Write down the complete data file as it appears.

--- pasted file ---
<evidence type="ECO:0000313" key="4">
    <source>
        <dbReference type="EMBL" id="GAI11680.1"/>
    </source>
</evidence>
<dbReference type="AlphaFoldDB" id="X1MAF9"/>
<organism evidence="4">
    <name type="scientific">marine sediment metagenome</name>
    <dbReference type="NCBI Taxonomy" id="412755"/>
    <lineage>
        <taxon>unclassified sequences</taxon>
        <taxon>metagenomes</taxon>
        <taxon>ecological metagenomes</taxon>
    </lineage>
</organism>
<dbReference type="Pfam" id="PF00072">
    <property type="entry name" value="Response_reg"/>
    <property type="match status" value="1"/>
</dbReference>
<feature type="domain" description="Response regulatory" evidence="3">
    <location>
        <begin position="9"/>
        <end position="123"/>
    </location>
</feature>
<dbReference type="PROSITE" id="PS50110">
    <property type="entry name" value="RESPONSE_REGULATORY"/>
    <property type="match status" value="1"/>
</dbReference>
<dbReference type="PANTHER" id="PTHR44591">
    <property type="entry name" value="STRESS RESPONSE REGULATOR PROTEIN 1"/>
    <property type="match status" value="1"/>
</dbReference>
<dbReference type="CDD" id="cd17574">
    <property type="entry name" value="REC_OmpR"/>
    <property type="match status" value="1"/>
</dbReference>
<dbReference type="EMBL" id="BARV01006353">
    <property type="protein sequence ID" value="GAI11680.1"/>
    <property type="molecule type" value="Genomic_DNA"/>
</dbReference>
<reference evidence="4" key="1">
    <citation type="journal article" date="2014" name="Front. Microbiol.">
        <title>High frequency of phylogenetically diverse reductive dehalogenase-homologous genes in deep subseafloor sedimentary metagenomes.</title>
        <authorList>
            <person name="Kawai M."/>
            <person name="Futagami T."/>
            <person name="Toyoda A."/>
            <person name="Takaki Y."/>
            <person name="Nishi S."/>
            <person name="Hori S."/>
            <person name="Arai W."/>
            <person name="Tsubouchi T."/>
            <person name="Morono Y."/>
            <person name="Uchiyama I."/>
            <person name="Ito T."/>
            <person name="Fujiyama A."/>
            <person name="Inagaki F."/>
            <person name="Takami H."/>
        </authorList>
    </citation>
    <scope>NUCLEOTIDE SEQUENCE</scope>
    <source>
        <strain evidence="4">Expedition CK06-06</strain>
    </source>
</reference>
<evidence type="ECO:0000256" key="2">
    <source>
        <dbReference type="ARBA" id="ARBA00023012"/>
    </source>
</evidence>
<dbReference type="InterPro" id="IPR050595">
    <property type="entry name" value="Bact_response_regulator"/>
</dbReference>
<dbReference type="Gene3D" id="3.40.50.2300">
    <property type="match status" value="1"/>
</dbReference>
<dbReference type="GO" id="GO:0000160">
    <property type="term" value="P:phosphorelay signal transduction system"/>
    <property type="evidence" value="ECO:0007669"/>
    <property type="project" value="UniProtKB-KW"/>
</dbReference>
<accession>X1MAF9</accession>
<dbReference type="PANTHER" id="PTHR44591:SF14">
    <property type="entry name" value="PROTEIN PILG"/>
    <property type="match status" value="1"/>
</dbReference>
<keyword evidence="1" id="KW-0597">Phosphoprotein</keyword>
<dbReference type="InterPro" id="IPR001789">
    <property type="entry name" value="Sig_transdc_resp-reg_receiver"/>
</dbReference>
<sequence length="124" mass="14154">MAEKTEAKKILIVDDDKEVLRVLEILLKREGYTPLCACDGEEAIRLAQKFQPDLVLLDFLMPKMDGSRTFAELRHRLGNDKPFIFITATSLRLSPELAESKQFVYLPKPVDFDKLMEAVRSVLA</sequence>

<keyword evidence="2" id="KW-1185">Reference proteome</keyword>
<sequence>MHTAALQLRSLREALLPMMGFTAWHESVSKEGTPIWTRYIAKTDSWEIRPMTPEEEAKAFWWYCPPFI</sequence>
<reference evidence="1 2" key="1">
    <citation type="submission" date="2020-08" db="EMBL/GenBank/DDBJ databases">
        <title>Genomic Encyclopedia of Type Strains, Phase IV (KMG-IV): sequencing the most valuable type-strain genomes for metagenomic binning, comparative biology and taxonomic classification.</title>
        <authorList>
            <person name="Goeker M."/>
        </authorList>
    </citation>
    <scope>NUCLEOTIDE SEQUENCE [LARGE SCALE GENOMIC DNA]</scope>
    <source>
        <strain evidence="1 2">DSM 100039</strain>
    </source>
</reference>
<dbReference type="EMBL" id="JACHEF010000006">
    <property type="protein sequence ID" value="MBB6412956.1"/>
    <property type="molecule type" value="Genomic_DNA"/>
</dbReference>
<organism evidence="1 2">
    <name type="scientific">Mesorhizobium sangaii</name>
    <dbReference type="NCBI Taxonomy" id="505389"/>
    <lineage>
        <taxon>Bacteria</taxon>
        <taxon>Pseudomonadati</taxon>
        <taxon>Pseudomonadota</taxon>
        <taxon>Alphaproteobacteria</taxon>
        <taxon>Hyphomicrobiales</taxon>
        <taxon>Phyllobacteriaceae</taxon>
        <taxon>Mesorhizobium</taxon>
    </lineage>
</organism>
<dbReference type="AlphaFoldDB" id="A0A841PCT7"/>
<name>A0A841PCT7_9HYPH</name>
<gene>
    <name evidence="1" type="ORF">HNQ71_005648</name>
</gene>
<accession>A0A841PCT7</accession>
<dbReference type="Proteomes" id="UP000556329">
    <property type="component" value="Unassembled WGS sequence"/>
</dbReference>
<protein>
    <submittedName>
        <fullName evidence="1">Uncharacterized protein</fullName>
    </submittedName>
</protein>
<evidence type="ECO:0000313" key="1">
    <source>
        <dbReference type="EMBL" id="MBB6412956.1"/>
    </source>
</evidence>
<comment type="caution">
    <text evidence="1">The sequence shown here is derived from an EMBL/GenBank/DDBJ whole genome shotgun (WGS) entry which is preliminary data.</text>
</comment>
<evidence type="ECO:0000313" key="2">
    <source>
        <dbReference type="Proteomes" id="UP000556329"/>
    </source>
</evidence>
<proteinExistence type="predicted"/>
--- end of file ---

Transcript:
<evidence type="ECO:0000313" key="4">
    <source>
        <dbReference type="EMBL" id="GAI11680.1"/>
    </source>
</evidence>
<dbReference type="AlphaFoldDB" id="X1MAF9"/>
<organism evidence="4">
    <name type="scientific">marine sediment metagenome</name>
    <dbReference type="NCBI Taxonomy" id="412755"/>
    <lineage>
        <taxon>unclassified sequences</taxon>
        <taxon>metagenomes</taxon>
        <taxon>ecological metagenomes</taxon>
    </lineage>
</organism>
<dbReference type="Pfam" id="PF00072">
    <property type="entry name" value="Response_reg"/>
    <property type="match status" value="1"/>
</dbReference>
<feature type="domain" description="Response regulatory" evidence="3">
    <location>
        <begin position="9"/>
        <end position="123"/>
    </location>
</feature>
<dbReference type="PROSITE" id="PS50110">
    <property type="entry name" value="RESPONSE_REGULATORY"/>
    <property type="match status" value="1"/>
</dbReference>
<dbReference type="PANTHER" id="PTHR44591">
    <property type="entry name" value="STRESS RESPONSE REGULATOR PROTEIN 1"/>
    <property type="match status" value="1"/>
</dbReference>
<dbReference type="CDD" id="cd17574">
    <property type="entry name" value="REC_OmpR"/>
    <property type="match status" value="1"/>
</dbReference>
<dbReference type="EMBL" id="BARV01006353">
    <property type="protein sequence ID" value="GAI11680.1"/>
    <property type="molecule type" value="Genomic_DNA"/>
</dbReference>
<reference evidence="4" key="1">
    <citation type="journal article" date="2014" name="Front. Microbiol.">
        <title>High frequency of phylogenetically diverse reductive dehalogenase-homologous genes in deep subseafloor sedimentary metagenomes.</title>
        <authorList>
            <person name="Kawai M."/>
            <person name="Futagami T."/>
            <person name="Toyoda A."/>
            <person name="Takaki Y."/>
            <person name="Nishi S."/>
            <person name="Hori S."/>
            <person name="Arai W."/>
            <person name="Tsubouchi T."/>
            <person name="Morono Y."/>
            <person name="Uchiyama I."/>
            <person name="Ito T."/>
            <person name="Fujiyama A."/>
            <person name="Inagaki F."/>
            <person name="Takami H."/>
        </authorList>
    </citation>
    <scope>NUCLEOTIDE SEQUENCE</scope>
    <source>
        <strain evidence="4">Expedition CK06-06</strain>
    </source>
</reference>
<evidence type="ECO:0000256" key="2">
    <source>
        <dbReference type="ARBA" id="ARBA00023012"/>
    </source>
</evidence>
<dbReference type="InterPro" id="IPR050595">
    <property type="entry name" value="Bact_response_regulator"/>
</dbReference>
<dbReference type="Gene3D" id="3.40.50.2300">
    <property type="match status" value="1"/>
</dbReference>
<dbReference type="GO" id="GO:0000160">
    <property type="term" value="P:phosphorelay signal transduction system"/>
    <property type="evidence" value="ECO:0007669"/>
    <property type="project" value="UniProtKB-KW"/>
</dbReference>
<accession>X1MAF9</accession>
<dbReference type="PANTHER" id="PTHR44591:SF14">
    <property type="entry name" value="PROTEIN PILG"/>
    <property type="match status" value="1"/>
</dbReference>
<keyword evidence="1" id="KW-0597">Phosphoprotein</keyword>
<dbReference type="InterPro" id="IPR001789">
    <property type="entry name" value="Sig_transdc_resp-reg_receiver"/>
</dbReference>
<sequence length="124" mass="14154">MAEKTEAKKILIVDDDKEVLRVLEILLKREGYTPLCACDGEEAIRLAQKFQPDLVLLDFLMPKMDGSRTFAELRHRLGNDKPFIFITATSLRLSPELAESKQFVYLPKPVDFDKLMEAVRSVLA</sequence>

<keyword evidence="2" id="KW-1185">Reference proteome</keyword>
<sequence>MHTAALQLRSLREALLPMMGFTAWHESVSKEGTPIWTRYIAKTDSWEIRPMTPEEEAKAFWWYCPPFI</sequence>
<reference evidence="1 2" key="1">
    <citation type="submission" date="2020-08" db="EMBL/GenBank/DDBJ databases">
        <title>Genomic Encyclopedia of Type Strains, Phase IV (KMG-IV): sequencing the most valuable type-strain genomes for metagenomic binning, comparative biology and taxonomic classification.</title>
        <authorList>
            <person name="Goeker M."/>
        </authorList>
    </citation>
    <scope>NUCLEOTIDE SEQUENCE [LARGE SCALE GENOMIC DNA]</scope>
    <source>
        <strain evidence="1 2">DSM 100039</strain>
    </source>
</reference>
<dbReference type="EMBL" id="JACHEF010000006">
    <property type="protein sequence ID" value="MBB6412956.1"/>
    <property type="molecule type" value="Genomic_DNA"/>
</dbReference>
<organism evidence="1 2">
    <name type="scientific">Mesorhizobium sangaii</name>
    <dbReference type="NCBI Taxonomy" id="505389"/>
    <lineage>
        <taxon>Bacteria</taxon>
        <taxon>Pseudomonadati</taxon>
        <taxon>Pseudomonadota</taxon>
        <taxon>Alphaproteobacteria</taxon>
        <taxon>Hyphomicrobiales</taxon>
        <taxon>Phyllobacteriaceae</taxon>
        <taxon>Mesorhizobium</taxon>
    </lineage>
</organism>
<dbReference type="AlphaFoldDB" id="A0A841PCT7"/>
<name>A0A841PCT7_9HYPH</name>
<gene>
    <name evidence="1" type="ORF">HNQ71_005648</name>
</gene>
<accession>A0A841PCT7</accession>
<dbReference type="Proteomes" id="UP000556329">
    <property type="component" value="Unassembled WGS sequence"/>
</dbReference>
<protein>
    <submittedName>
        <fullName evidence="1">Uncharacterized protein</fullName>
    </submittedName>
</protein>
<evidence type="ECO:0000313" key="1">
    <source>
        <dbReference type="EMBL" id="MBB6412956.1"/>
    </source>
</evidence>
<comment type="caution">
    <text evidence="1">The sequence shown here is derived from an EMBL/GenBank/DDBJ whole genome shotgun (WGS) entry which is preliminary data.</text>
</comment>
<evidence type="ECO:0000313" key="2">
    <source>
        <dbReference type="Proteomes" id="UP000556329"/>
    </source>
</evidence>
<proteinExistence type="predicted"/>